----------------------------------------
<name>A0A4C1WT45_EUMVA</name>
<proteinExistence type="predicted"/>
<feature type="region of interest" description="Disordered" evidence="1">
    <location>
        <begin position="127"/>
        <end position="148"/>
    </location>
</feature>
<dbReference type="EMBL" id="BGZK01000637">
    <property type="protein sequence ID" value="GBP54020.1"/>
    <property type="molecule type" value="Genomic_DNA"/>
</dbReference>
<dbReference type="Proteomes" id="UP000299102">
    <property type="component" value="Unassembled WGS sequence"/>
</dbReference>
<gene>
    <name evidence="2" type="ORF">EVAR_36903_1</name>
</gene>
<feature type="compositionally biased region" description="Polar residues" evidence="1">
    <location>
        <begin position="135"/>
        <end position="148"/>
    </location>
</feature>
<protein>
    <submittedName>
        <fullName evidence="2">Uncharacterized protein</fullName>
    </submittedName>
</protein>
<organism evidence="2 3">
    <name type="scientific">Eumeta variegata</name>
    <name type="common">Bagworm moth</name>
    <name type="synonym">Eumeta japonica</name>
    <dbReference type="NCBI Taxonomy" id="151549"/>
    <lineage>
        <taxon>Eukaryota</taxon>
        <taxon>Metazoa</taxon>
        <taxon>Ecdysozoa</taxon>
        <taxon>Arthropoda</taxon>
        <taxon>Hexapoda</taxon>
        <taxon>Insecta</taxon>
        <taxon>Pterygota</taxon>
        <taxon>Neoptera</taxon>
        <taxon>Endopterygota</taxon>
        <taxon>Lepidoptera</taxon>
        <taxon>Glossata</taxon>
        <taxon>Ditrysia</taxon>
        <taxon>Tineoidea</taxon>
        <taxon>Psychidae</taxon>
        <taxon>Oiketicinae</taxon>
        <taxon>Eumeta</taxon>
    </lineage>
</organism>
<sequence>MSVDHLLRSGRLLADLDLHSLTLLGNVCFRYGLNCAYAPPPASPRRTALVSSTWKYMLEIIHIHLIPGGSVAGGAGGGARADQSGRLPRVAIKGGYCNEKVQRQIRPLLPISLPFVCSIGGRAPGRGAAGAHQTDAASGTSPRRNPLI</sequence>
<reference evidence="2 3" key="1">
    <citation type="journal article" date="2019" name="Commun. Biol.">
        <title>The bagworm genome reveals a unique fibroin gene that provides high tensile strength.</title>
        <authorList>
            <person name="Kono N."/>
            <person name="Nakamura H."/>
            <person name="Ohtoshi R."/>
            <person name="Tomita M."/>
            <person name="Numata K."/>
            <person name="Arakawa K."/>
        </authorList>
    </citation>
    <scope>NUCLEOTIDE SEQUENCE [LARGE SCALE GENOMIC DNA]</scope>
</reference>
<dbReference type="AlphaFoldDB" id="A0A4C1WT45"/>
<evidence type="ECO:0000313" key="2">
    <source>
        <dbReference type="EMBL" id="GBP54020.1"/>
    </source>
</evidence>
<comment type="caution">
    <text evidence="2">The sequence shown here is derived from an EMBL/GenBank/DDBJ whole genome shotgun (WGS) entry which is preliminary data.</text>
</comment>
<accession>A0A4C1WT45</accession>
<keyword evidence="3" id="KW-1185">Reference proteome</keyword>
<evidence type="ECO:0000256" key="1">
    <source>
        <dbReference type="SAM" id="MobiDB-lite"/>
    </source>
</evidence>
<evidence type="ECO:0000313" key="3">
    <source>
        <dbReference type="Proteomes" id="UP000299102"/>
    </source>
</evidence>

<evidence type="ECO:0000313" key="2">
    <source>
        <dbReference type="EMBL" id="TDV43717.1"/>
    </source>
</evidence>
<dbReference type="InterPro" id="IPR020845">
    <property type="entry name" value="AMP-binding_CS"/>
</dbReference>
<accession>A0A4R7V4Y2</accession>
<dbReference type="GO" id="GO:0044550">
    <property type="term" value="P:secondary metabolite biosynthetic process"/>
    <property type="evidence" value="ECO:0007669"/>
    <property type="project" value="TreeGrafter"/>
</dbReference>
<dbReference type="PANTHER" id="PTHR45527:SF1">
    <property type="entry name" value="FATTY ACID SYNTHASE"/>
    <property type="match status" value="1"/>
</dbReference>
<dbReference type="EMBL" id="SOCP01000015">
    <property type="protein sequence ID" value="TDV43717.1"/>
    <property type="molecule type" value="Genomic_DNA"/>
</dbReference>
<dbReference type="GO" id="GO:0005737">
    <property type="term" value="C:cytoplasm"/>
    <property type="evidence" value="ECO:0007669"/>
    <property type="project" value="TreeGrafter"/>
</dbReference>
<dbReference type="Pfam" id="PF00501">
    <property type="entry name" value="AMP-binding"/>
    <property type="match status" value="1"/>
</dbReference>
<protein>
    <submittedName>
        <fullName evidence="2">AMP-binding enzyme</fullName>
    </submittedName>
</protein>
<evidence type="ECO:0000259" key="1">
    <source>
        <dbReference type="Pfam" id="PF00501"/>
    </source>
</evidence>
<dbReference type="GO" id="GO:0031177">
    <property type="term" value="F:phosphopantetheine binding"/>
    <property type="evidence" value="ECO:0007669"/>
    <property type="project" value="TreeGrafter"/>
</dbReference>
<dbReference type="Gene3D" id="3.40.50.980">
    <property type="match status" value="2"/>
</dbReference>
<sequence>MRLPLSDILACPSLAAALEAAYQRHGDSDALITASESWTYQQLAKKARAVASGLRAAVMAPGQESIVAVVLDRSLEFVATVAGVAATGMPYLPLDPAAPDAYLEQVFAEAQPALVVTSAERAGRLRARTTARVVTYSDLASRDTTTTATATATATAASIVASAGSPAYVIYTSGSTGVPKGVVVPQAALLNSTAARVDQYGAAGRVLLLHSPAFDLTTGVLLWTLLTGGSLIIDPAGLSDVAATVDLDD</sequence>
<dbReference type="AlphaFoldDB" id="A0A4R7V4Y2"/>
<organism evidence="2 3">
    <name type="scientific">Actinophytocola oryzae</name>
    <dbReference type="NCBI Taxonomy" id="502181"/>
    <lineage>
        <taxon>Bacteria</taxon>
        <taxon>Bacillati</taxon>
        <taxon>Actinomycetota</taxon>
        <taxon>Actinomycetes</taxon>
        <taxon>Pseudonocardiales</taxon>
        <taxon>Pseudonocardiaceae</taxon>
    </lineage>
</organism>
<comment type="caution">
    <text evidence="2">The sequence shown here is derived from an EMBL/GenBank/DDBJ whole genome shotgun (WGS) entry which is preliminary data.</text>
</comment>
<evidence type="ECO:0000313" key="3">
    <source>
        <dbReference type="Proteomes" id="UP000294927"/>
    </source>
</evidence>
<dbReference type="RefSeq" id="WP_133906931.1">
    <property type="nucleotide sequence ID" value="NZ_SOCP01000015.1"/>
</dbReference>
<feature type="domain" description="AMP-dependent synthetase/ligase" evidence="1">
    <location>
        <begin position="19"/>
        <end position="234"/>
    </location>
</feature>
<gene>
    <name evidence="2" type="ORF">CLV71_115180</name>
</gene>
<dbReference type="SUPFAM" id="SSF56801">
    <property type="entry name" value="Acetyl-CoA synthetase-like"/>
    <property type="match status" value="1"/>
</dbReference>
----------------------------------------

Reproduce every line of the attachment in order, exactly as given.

<name>A0A4C1WT45_EUMVA</name>
<proteinExistence type="predicted"/>
<feature type="region of interest" description="Disordered" evidence="1">
    <location>
        <begin position="127"/>
        <end position="148"/>
    </location>
</feature>
<dbReference type="EMBL" id="BGZK01000637">
    <property type="protein sequence ID" value="GBP54020.1"/>
    <property type="molecule type" value="Genomic_DNA"/>
</dbReference>
<dbReference type="Proteomes" id="UP000299102">
    <property type="component" value="Unassembled WGS sequence"/>
</dbReference>
<gene>
    <name evidence="2" type="ORF">EVAR_36903_1</name>
</gene>
<feature type="compositionally biased region" description="Polar residues" evidence="1">
    <location>
        <begin position="135"/>
        <end position="148"/>
    </location>
</feature>
<protein>
    <submittedName>
        <fullName evidence="2">Uncharacterized protein</fullName>
    </submittedName>
</protein>
<organism evidence="2 3">
    <name type="scientific">Eumeta variegata</name>
    <name type="common">Bagworm moth</name>
    <name type="synonym">Eumeta japonica</name>
    <dbReference type="NCBI Taxonomy" id="151549"/>
    <lineage>
        <taxon>Eukaryota</taxon>
        <taxon>Metazoa</taxon>
        <taxon>Ecdysozoa</taxon>
        <taxon>Arthropoda</taxon>
        <taxon>Hexapoda</taxon>
        <taxon>Insecta</taxon>
        <taxon>Pterygota</taxon>
        <taxon>Neoptera</taxon>
        <taxon>Endopterygota</taxon>
        <taxon>Lepidoptera</taxon>
        <taxon>Glossata</taxon>
        <taxon>Ditrysia</taxon>
        <taxon>Tineoidea</taxon>
        <taxon>Psychidae</taxon>
        <taxon>Oiketicinae</taxon>
        <taxon>Eumeta</taxon>
    </lineage>
</organism>
<sequence>MSVDHLLRSGRLLADLDLHSLTLLGNVCFRYGLNCAYAPPPASPRRTALVSSTWKYMLEIIHIHLIPGGSVAGGAGGGARADQSGRLPRVAIKGGYCNEKVQRQIRPLLPISLPFVCSIGGRAPGRGAAGAHQTDAASGTSPRRNPLI</sequence>
<reference evidence="2 3" key="1">
    <citation type="journal article" date="2019" name="Commun. Biol.">
        <title>The bagworm genome reveals a unique fibroin gene that provides high tensile strength.</title>
        <authorList>
            <person name="Kono N."/>
            <person name="Nakamura H."/>
            <person name="Ohtoshi R."/>
            <person name="Tomita M."/>
            <person name="Numata K."/>
            <person name="Arakawa K."/>
        </authorList>
    </citation>
    <scope>NUCLEOTIDE SEQUENCE [LARGE SCALE GENOMIC DNA]</scope>
</reference>
<dbReference type="AlphaFoldDB" id="A0A4C1WT45"/>
<evidence type="ECO:0000313" key="2">
    <source>
        <dbReference type="EMBL" id="GBP54020.1"/>
    </source>
</evidence>
<comment type="caution">
    <text evidence="2">The sequence shown here is derived from an EMBL/GenBank/DDBJ whole genome shotgun (WGS) entry which is preliminary data.</text>
</comment>
<accession>A0A4C1WT45</accession>
<keyword evidence="3" id="KW-1185">Reference proteome</keyword>
<evidence type="ECO:0000256" key="1">
    <source>
        <dbReference type="SAM" id="MobiDB-lite"/>
    </source>
</evidence>
<evidence type="ECO:0000313" key="3">
    <source>
        <dbReference type="Proteomes" id="UP000299102"/>
    </source>
</evidence>

<evidence type="ECO:0000313" key="2">
    <source>
        <dbReference type="EMBL" id="TDV43717.1"/>
    </source>
</evidence>
<dbReference type="InterPro" id="IPR020845">
    <property type="entry name" value="AMP-binding_CS"/>
</dbReference>
<accession>A0A4R7V4Y2</accession>
<dbReference type="GO" id="GO:0044550">
    <property type="term" value="P:secondary metabolite biosynthetic process"/>
    <property type="evidence" value="ECO:0007669"/>
    <property type="project" value="TreeGrafter"/>
</dbReference>
<dbReference type="PANTHER" id="PTHR45527:SF1">
    <property type="entry name" value="FATTY ACID SYNTHASE"/>
    <property type="match status" value="1"/>
</dbReference>
<dbReference type="EMBL" id="SOCP01000015">
    <property type="protein sequence ID" value="TDV43717.1"/>
    <property type="molecule type" value="Genomic_DNA"/>
</dbReference>
<dbReference type="GO" id="GO:0005737">
    <property type="term" value="C:cytoplasm"/>
    <property type="evidence" value="ECO:0007669"/>
    <property type="project" value="TreeGrafter"/>
</dbReference>
<dbReference type="Pfam" id="PF00501">
    <property type="entry name" value="AMP-binding"/>
    <property type="match status" value="1"/>
</dbReference>
<protein>
    <submittedName>
        <fullName evidence="2">AMP-binding enzyme</fullName>
    </submittedName>
</protein>
<evidence type="ECO:0000259" key="1">
    <source>
        <dbReference type="Pfam" id="PF00501"/>
    </source>
</evidence>
<dbReference type="GO" id="GO:0031177">
    <property type="term" value="F:phosphopantetheine binding"/>
    <property type="evidence" value="ECO:0007669"/>
    <property type="project" value="TreeGrafter"/>
</dbReference>
<dbReference type="Gene3D" id="3.40.50.980">
    <property type="match status" value="2"/>
</dbReference>
<sequence>MRLPLSDILACPSLAAALEAAYQRHGDSDALITASESWTYQQLAKKARAVASGLRAAVMAPGQESIVAVVLDRSLEFVATVAGVAATGMPYLPLDPAAPDAYLEQVFAEAQPALVVTSAERAGRLRARTTARVVTYSDLASRDTTTTATATATATAASIVASAGSPAYVIYTSGSTGVPKGVVVPQAALLNSTAARVDQYGAAGRVLLLHSPAFDLTTGVLLWTLLTGGSLIIDPAGLSDVAATVDLDD</sequence>
<dbReference type="AlphaFoldDB" id="A0A4R7V4Y2"/>
<organism evidence="2 3">
    <name type="scientific">Actinophytocola oryzae</name>
    <dbReference type="NCBI Taxonomy" id="502181"/>
    <lineage>
        <taxon>Bacteria</taxon>
        <taxon>Bacillati</taxon>
        <taxon>Actinomycetota</taxon>
        <taxon>Actinomycetes</taxon>
        <taxon>Pseudonocardiales</taxon>
        <taxon>Pseudonocardiaceae</taxon>
    </lineage>
</organism>
<comment type="caution">
    <text evidence="2">The sequence shown here is derived from an EMBL/GenBank/DDBJ whole genome shotgun (WGS) entry which is preliminary data.</text>
</comment>
<evidence type="ECO:0000313" key="3">
    <source>
        <dbReference type="Proteomes" id="UP000294927"/>
    </source>
</evidence>
<dbReference type="RefSeq" id="WP_133906931.1">
    <property type="nucleotide sequence ID" value="NZ_SOCP01000015.1"/>
</dbReference>
<feature type="domain" description="AMP-dependent synthetase/ligase" evidence="1">
    <location>
        <begin position="19"/>
        <end position="234"/>
    </location>
</feature>
<gene>
    <name evidence="2" type="ORF">CLV71_115180</name>
</gene>
<dbReference type="SUPFAM" id="SSF56801">
    <property type="entry name" value="Acetyl-CoA synthetase-like"/>
    <property type="match status" value="1"/>
</dbReference>